Automotive

Does Lease Buyout Make Sense? 2018 Audi Q5

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[OP]
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Mar 28, 2004
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Does Lease Buyout Make Sense? 2018 Audi Q5

I currently drive a 2018 Audi Q5 Progressiv Trim and my lease is up in 2 months. Payments have been $835 per month, so I've paid... $30,083.04. Car is in excellent condition.

The lease residual is 33,151.40

SO I'm guessing I pay 33,151.40 + 13% + Admin fee to buy out?

This is on-par or relatively close to the used market.

I don't like the car shopping experience, but warranty and other considerations are in play.

Options are to

1) Buy lease out and continue to drive, I would still finance the balance.
2) Lease/Buy new Audi Q5
3) Buy new/different car

Other options?
51 replies
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Do you like the latest and greatest?

Getting into a new car will always be more expensive as each model year will be about $500 or so higher than the previous + outlay fees of another $3000 (ball park).
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#2 or 3 depending your personal choice.

I wouldn't pay almost 40k after tax and fee to buy it back.
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Have you had any problems with it so far? German cars tend to have a reputation of being unreliable and becoming money pits as they age... Consider the cost of maintenance and repairs moving forward on an aging German vehicle depending on how long you plan on keeping it. Depreciation could also be something to think about since luxury cars tend to depreciate much more quickly compared other brands.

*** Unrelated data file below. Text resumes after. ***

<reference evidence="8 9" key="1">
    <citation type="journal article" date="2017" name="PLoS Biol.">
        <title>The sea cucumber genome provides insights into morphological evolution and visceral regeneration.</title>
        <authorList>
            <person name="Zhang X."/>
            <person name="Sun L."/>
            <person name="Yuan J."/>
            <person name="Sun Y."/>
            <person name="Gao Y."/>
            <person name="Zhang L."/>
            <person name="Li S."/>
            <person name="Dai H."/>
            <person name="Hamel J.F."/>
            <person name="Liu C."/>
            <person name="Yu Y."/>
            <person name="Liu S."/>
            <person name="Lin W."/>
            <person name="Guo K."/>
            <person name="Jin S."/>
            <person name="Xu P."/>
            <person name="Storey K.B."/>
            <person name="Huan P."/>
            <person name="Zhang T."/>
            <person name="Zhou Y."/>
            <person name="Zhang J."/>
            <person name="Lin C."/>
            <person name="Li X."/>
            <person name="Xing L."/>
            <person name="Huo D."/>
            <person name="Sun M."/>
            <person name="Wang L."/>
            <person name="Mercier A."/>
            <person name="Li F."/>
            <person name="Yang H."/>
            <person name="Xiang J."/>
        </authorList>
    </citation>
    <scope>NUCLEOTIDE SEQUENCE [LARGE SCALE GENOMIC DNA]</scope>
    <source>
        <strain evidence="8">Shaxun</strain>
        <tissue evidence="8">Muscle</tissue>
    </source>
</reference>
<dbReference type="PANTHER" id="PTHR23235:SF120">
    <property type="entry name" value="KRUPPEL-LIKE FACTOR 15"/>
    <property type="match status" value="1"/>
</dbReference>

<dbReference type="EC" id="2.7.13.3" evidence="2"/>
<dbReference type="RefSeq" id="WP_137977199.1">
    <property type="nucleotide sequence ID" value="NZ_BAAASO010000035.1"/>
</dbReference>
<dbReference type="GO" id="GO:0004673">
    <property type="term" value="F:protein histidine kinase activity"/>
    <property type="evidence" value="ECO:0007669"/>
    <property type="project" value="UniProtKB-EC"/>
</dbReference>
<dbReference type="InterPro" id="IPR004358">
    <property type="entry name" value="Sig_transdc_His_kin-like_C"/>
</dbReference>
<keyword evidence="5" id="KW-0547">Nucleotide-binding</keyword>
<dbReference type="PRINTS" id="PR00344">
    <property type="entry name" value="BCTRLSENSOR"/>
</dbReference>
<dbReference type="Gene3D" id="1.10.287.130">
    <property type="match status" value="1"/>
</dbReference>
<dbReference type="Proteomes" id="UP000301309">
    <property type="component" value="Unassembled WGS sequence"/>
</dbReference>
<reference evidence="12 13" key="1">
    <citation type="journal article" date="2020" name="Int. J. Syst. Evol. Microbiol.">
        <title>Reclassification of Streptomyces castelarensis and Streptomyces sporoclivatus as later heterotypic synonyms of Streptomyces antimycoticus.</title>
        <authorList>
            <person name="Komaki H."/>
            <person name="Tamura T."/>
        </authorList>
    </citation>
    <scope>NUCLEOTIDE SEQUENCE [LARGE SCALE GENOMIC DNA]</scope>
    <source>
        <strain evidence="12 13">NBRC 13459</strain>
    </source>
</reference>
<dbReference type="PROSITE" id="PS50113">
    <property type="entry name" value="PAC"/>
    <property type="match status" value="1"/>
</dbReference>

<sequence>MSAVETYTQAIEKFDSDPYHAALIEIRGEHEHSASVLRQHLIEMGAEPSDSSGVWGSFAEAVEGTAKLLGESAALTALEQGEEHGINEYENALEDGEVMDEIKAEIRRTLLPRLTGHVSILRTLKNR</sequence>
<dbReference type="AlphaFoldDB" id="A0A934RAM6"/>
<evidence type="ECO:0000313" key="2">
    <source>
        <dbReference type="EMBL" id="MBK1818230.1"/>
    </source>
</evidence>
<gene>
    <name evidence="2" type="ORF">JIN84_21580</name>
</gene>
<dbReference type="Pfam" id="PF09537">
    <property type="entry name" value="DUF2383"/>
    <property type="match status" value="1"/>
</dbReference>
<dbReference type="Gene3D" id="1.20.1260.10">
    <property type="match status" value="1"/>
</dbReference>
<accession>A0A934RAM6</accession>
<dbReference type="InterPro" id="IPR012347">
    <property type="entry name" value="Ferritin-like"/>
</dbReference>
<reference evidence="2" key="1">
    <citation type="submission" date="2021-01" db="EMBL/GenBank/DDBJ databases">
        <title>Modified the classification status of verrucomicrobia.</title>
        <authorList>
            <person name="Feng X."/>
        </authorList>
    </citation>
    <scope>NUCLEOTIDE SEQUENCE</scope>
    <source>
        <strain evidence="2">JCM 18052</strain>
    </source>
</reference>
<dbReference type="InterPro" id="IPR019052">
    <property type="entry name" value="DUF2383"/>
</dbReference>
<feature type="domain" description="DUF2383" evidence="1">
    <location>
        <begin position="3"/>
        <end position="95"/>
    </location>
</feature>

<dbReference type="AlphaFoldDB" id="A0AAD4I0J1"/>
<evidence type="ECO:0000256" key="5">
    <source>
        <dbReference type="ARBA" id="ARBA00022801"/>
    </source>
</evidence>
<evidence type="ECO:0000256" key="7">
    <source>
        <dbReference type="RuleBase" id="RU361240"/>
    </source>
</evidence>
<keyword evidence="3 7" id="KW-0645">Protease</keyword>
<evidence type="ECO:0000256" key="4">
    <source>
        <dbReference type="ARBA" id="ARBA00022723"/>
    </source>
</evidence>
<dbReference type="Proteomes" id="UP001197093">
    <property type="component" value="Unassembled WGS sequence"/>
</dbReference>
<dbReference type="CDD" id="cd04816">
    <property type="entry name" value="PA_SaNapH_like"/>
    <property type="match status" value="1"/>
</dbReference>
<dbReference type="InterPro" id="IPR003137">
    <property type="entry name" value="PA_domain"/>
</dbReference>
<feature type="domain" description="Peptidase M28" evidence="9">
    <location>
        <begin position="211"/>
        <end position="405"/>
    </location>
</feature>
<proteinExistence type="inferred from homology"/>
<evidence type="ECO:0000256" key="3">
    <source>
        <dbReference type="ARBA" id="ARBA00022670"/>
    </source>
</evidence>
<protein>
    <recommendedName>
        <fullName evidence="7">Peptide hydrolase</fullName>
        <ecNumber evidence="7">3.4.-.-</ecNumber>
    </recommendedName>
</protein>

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My take on this is if you’re gonna be financing and have monthly payments on the residual, you’re going to have monthly payments still so it doesn’t really help with cash flow. Meanwhile you’re paying off a loan on a car that is only going to get older and less reliable. Given that it’s an Audi, repairs and maintenance costs will only go up. No warranty is also a factor and once you’re done paying off the residual in a few years, you’re likely going to be thinking of a new car again.

Of course it’s going to cost a little more if you’re going to be leasing a new car every couple of years but this is really based on your personal finance and cash flow so it’s hard to say what is better.
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Go for the new one, you will still pay thousands $$$ in repairs once that car notoriously starts to break down, new cars don't break down even when they're from an unreliable car maker such as Audi.
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Also, I don't get why such a short lease for OP. 2008 and now is 2020, probably 24 months lease?
You know the shorter the period of lease, the larger the residual value and more monthly lease payments.

Should lease it for 4 years or just under whatever the manufacture warranty period.